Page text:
Hubert C (2020). Characterising the role of Vibrio vulnificus type 6 secretion systems 1 and 2 in an in vivo oyster model.
Abstract: Characterising the role of Vibrio vulnificus type 6 secretion systems 1 and 2 in an in vivo oyster model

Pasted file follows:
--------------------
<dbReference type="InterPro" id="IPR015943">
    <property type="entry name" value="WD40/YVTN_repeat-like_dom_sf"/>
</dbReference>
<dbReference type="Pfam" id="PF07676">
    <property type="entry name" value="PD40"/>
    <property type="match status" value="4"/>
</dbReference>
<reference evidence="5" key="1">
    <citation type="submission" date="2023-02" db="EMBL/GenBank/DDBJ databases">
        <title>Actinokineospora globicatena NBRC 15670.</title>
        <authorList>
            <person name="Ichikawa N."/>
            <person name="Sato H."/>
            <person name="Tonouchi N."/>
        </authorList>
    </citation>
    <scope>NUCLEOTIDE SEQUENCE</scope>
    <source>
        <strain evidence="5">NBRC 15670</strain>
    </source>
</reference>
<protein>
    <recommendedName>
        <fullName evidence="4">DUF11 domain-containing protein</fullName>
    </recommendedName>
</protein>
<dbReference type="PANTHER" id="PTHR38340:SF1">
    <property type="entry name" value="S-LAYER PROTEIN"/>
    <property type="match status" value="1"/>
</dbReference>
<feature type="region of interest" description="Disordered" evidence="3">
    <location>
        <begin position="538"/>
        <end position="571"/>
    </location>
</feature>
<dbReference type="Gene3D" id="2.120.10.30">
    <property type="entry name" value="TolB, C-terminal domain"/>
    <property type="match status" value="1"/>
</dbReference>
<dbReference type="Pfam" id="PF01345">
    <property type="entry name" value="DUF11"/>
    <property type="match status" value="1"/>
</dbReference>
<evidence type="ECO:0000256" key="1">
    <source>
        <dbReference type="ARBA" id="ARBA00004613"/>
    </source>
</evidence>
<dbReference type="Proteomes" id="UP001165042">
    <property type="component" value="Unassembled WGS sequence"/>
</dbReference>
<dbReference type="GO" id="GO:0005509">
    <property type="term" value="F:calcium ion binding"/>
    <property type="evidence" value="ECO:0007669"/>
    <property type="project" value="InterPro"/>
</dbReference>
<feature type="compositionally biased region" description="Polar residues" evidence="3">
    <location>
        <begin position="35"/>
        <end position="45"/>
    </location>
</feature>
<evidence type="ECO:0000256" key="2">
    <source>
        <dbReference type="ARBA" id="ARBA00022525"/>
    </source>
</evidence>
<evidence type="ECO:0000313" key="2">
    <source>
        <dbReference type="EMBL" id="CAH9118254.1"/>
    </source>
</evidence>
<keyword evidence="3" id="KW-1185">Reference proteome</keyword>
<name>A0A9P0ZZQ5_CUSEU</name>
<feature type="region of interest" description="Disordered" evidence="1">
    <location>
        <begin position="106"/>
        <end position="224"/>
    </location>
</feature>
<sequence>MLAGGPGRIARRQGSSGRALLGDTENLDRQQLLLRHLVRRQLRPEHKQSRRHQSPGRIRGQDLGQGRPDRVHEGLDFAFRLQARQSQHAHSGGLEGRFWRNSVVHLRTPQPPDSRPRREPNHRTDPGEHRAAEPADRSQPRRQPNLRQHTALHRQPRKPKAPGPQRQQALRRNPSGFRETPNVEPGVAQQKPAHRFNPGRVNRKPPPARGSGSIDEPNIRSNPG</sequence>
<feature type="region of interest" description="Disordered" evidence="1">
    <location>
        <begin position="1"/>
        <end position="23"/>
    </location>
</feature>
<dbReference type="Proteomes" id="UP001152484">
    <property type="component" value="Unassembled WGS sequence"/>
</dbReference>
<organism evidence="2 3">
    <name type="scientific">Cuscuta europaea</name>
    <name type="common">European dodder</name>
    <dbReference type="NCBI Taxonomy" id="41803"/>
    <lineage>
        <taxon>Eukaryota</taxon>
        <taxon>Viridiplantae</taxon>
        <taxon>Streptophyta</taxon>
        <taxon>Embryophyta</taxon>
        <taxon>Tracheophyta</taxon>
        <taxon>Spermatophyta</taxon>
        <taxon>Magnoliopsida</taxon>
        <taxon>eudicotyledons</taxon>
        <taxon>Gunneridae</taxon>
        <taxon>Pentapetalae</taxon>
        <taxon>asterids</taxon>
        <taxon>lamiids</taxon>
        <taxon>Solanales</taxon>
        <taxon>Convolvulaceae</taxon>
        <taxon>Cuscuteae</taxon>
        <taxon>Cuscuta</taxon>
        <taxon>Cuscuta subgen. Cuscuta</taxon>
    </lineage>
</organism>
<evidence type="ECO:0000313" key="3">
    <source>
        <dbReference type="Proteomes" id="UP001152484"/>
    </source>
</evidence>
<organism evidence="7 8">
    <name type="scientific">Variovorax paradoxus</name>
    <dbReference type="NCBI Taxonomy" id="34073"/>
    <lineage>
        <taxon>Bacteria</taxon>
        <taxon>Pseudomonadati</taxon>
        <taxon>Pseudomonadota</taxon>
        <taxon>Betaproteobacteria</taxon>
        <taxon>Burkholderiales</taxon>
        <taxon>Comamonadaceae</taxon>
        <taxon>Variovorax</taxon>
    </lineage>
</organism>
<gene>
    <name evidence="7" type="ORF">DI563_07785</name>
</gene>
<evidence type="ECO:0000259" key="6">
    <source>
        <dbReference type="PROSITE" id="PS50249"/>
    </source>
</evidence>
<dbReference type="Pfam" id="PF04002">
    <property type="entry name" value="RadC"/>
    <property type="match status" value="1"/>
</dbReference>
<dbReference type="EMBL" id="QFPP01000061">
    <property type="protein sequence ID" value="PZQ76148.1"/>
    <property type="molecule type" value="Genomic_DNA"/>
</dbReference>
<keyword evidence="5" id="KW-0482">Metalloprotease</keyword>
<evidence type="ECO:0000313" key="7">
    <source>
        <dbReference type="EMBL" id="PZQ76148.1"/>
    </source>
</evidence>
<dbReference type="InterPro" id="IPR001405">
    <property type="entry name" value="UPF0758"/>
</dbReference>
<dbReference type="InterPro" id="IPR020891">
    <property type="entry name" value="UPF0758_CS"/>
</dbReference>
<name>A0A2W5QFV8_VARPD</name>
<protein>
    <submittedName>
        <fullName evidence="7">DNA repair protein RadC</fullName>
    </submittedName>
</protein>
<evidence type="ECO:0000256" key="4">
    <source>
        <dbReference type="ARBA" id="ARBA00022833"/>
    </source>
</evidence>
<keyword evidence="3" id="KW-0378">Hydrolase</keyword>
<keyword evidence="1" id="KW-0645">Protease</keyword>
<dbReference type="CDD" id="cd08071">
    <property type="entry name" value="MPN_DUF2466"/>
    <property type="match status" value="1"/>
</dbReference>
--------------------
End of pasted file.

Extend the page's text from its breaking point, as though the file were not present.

Vibrio vulnificus is a significant human pathogen commonly isolated from temperate marine environments, where it is particularly abundant within filter-feeding shellfish. V. vulnificus is currently increasing in prevalence, theorised to be due to climate change facilitating V. vulnificus growth in previously inhospitable environments. Infection of susceptible individuals with V. vulnificus typically results in either primary septicaemia or necrotic wound infection, depending upon the route of entry, and frequently results in death if not treated rapidly. Two type 6 secretion systems (T6SS) have been identified in V. vulnificus, termed the T6SS1 and the T6SS2. The T6SS is a molecular syringe utilised to inject cytotoxic effector proteins into neighbouring cells. Whilst the T6SS2 is present in all sequenced V. vulnificus strains, only a subset possesses the T6SS1. Previous bacterial co-culture killing assays between T6SS1+ and T6SS1- V. vulnificus strains demonstrated thermoregulated T6SS1-mediated killing of T6SS1- strains. This study further characterised the role of both the T6SS1 and the T6SS2 in vitro. In vitro co-culture assays demonstrated that both the T6SS1 and the T6SS2 have antibacterial killing activity at the environmentally representative temperature of 21 °C. This is the first characterised role for the T6SS2 of V. vulnificus. No anti-eukaryotic activity was observed following co-culture with the phagocytic amoeba, Dictyostelium discoideum, suggesting that T6SS activity is purely antibacterial. In vitro bacterial co-culture assays were replicated in vivo using an oyster model. To facilitate high-level uptake of bacterial strains of interest by oysters, an artificial marine snow model was developed where bacteria were incorporated into easily ingested phytoplankton aggregates. Uptake of bacteria from artificial marine snow was extremely successful, resulting in bacterial loads within oysters significantly greater than achieved by any study to date. Using this model, this study was able to demonstrate that V. vulnificus utilises both the T6SS1 and the T6SS2 to target and kill neighbouring bacteria, in both an intra and inter-species manner. This data suggests that the T6SSs of V. vulnificus play a key role in V. vulnificus ecology and the dynamics between bacterial populations in vivo.